Pros and Cons of NFP

Natural, safe, harmless Perception of ineffectiveness, misconceptions
Reliable, effective Abstinence, decreased spontaneity
InexpensiveStigma associated with use
Easy to learn, versatile, educational Effectiveness highly dependent on compliance
Immediately reversible Requires agreement between man and woman
Acceptable by cultures and religions worldwide Observations seem time consuming
Allows a woman to monitor changes in her
menstrual cycle and overall health
Need to be cognizant of your body
No surgery, manipulation, or unhygienic
No protection against sexually transmitted
Plan, achieve or avoid pregnancy Sexual intercourse during periods of infertility
may lower libido and lubrication
Restorative reproductive therapy, treat
Lack of public awareness, resources and quality
Environmentally friendly Increased anxiety, fear of pregnancy

Summary: NFP is not for everyone and it should be recommended based on the individual goals of each person. Understanding the advantages and limitations with NFP will help tailor your reproductive counselling based on what each person is looking for.

  • Natural, safe, and no side effects. Many women will try hormonal contraceptives such as combined estrogens and progesterones before looking for an alternative such as NFP. The most common adverse effects from the contraceptive pill include: breakthrough bleeding/spotting, amenorrhea, nausea/vomiting, bloating, chloasma, breast tenderness, mood changes such                   as depression, and headache (e-CPS). Therefore NFP has no side effects, no drugs and may improve quality of life for patients with significant adverse events associated with contraceptive use.
  • Effective (see efficacy website page) avoids pregnancy with 97.2-100% perfect use efficacy and 93.5-95.5% for combined method + incorrect use for the three mainstream NFP methods – Billings, Creighton & Sympto-Thermal. This is comparable to other mainstream contraceptives which range from 74-99.5% perfect use efficacy at avoiding pregnancy and 68-99.5% typical use efficacy rate.
  • Easy to learn. With the help of an accredited teaching program taught by an experienced woman or couple, regular meetings and ongoing support for questions. A study by the World Health Organization showed that 93% of women recorded and interpretable mucus pattern and only 1.3% failed to learn how to interpret the changes in mucus characteristics (WHO, 1981). Even blind women have been known to learn the Billings Ovulation Method!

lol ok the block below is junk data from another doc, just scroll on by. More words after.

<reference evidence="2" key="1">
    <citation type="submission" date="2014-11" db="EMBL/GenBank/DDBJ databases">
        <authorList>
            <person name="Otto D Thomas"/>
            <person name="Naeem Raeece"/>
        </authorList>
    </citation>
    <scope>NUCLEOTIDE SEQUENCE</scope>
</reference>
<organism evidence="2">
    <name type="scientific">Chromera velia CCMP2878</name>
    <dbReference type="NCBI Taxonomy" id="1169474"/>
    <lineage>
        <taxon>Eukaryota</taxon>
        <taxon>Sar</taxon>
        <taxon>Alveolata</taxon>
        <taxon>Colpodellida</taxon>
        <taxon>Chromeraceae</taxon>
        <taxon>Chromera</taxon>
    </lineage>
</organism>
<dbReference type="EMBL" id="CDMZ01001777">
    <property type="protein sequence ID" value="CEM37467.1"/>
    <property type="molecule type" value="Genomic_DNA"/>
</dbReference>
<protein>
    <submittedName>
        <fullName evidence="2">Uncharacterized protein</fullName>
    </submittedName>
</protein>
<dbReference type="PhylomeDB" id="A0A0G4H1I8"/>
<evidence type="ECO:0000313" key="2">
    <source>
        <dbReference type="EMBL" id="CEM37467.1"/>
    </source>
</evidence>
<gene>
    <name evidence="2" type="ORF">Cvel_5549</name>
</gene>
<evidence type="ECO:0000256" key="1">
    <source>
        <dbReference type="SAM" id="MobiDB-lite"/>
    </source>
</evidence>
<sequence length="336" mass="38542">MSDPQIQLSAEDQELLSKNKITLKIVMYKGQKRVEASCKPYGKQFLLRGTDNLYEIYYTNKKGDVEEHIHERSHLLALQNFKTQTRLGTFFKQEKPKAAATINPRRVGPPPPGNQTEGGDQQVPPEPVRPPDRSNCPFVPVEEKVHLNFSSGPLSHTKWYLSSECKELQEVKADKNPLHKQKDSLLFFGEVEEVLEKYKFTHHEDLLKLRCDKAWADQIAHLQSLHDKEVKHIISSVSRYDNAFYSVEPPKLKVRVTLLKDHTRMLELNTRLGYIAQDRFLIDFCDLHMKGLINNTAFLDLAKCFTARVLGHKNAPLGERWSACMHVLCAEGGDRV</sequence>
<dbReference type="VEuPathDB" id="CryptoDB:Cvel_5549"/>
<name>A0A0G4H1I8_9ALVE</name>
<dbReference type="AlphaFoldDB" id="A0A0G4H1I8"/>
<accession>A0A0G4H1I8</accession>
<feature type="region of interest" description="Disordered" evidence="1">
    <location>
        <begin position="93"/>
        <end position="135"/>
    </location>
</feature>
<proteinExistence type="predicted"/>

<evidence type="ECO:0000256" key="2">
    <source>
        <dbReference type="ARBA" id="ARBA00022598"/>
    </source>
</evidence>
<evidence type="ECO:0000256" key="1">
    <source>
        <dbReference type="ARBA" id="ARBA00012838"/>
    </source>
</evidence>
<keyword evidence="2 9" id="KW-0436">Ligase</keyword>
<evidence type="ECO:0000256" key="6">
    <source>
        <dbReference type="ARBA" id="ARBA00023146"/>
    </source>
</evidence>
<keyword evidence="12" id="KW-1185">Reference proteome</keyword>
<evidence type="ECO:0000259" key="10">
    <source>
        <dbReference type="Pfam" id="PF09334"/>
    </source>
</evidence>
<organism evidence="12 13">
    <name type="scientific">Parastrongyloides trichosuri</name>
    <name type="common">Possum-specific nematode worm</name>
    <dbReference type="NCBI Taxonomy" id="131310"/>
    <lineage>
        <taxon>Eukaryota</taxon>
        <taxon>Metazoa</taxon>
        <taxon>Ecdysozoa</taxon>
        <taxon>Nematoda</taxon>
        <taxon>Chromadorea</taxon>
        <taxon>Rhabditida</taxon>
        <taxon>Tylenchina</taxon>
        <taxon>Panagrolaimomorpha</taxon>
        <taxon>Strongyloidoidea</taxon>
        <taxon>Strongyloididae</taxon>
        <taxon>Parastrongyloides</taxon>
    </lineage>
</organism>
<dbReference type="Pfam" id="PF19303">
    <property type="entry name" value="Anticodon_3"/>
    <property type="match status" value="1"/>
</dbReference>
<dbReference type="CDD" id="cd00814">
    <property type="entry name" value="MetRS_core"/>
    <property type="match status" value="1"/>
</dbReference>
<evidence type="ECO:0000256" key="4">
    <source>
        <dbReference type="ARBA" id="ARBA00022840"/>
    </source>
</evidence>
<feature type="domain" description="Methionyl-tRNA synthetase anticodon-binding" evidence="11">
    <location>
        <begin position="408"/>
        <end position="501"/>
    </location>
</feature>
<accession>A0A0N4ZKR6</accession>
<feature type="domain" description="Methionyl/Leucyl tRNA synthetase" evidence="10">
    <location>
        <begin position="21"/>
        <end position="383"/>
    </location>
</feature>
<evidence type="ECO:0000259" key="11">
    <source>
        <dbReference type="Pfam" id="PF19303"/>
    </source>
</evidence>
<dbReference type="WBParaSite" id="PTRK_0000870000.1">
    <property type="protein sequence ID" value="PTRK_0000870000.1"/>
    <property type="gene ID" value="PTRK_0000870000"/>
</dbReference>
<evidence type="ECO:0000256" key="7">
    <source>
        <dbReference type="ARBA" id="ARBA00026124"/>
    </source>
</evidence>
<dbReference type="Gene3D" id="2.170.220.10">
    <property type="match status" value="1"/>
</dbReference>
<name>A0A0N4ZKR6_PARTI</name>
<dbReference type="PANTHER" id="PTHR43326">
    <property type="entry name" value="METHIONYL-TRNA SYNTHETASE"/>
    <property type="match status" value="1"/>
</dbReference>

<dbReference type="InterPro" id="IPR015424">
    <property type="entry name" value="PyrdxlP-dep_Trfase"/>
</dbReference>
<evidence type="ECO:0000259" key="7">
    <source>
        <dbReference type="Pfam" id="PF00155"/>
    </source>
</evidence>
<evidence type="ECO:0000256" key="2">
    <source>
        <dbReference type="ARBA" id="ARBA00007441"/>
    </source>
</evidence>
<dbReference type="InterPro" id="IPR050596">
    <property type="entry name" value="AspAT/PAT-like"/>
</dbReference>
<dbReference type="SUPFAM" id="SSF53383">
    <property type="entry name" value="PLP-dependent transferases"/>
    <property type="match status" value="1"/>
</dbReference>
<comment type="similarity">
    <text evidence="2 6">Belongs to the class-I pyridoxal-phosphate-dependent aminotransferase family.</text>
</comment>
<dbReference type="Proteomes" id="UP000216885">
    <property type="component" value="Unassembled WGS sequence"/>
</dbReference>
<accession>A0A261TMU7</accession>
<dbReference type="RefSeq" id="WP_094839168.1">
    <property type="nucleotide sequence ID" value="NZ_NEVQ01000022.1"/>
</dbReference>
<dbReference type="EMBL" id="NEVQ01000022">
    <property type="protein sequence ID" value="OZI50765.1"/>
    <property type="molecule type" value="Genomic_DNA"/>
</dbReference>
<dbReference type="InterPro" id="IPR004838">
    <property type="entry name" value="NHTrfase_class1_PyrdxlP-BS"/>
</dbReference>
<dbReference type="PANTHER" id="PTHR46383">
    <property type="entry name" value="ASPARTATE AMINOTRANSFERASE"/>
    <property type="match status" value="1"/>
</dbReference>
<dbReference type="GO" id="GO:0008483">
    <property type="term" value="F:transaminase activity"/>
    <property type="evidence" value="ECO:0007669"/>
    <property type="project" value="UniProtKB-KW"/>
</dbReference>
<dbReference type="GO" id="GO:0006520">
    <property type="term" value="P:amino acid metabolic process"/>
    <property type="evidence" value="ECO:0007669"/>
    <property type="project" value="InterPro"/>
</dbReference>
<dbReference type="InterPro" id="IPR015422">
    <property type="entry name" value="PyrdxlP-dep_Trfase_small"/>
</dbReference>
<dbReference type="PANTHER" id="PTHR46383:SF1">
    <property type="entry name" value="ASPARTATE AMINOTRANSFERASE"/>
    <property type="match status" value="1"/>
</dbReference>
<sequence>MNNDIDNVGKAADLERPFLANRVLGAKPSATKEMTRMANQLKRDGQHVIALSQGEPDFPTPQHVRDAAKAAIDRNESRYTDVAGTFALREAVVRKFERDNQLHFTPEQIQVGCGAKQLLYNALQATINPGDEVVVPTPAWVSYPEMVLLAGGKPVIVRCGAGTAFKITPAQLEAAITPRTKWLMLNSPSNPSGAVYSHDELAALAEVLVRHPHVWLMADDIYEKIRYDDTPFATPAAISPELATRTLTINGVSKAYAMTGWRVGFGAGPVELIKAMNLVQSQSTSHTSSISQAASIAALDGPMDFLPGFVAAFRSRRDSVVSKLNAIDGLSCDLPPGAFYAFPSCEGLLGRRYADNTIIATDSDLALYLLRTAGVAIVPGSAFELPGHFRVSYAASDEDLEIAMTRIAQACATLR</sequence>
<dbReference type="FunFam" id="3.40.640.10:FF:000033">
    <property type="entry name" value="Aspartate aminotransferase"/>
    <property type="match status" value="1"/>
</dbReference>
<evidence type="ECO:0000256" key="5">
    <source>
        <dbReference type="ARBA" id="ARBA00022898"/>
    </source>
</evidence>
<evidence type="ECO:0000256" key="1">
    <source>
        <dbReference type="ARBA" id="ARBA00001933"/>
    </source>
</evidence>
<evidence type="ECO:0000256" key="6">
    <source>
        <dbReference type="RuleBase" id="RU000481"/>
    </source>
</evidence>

• Immediately reversible. The NFP methods can be adapted on a cycle-to-cycle basis to achieve or avoid pregnancy by having intercourse during the fertile phase to achieve pregnancy or having intercourse during the infertile phases to avoid pregnancy. The natural fertility cycle is maintained at all times. Hormonal contraceptives are designed to eliminate the menstrual cycle. However it is common for women taking an oral contraceptive to experience a lag period of six months to one year of irregular cycles until fertility is restored. In some cases, women may experience chronic infertility due to contraceptive use.
  • Acceptable by all cultures and religions around the world. NFP has been established in China, India, Africa, Europe, and North America.
  • Avoid or promote pregnancy. In addition to avoiding pregnancy, NFP has been showed to restore fertility to infertile couples with about 40% efficacy (Tham, 2012).
  • Environmentally friendly. Reduce the amount of estrogens released into the environment, water system, food chain and exposure to younger generations.


  • Misconceptions of low efficacy can me mitigated by using scientific evidence to demonstrate proven efficacy of modern NFP methods. Avoid low efficacy methods such as rhythm/calendar, basal body temperature, two days and standard days which are overly simplified, based on population-derived probability models and are retrospective instead of prospective at measuring fertility.
  • Periodic abstinence may be challenging however abstinence is often a normal part of life (work, traveling, studying, illness, stress) and may improve relationships in other ways such as improved communication, intimacy, control and anticipation.
  • Complexity and time requirements of methods can be overcome with effective teaching, technique practice, couple support and developing a routine.
  • You need be aware of what your body is saying each day (mental effort).
  • Effectiveness is maintained if “rules” are followed and couple does not take risks.
  • No protection against sexually transmitted diseases is a concern when there is/was a history of multiple sex partners.
  • There is a lack of understanding and awareness among both the public and health care professionals since methods are not promoted by pharmaceutical companies and a lack of financial incentives.
References: 1) Graves Gillian. e-Therapeutics+ [Internet]. Ottawa (ON):  Canadian Pharmacists Association; c2013 [cited 2013 Jun 27]. Available  from: Also available in paper copy from  the publisher.         2) World Health Organization Task Force on Methods for the Determination of the Fertile Period. A prospective Multicentric trial of the ovulation method of natural family planning. I. The teaching phase. Fertil Steril 36:152-158, 1981. 3) Tham E, Schliep K, Stanford J. Natural Procreative Technology for Infertility and Recurrent Miscarriage: Outcomes in a Canadian Family Practice. Can Fam Physician. 2012;58(5):267-74.

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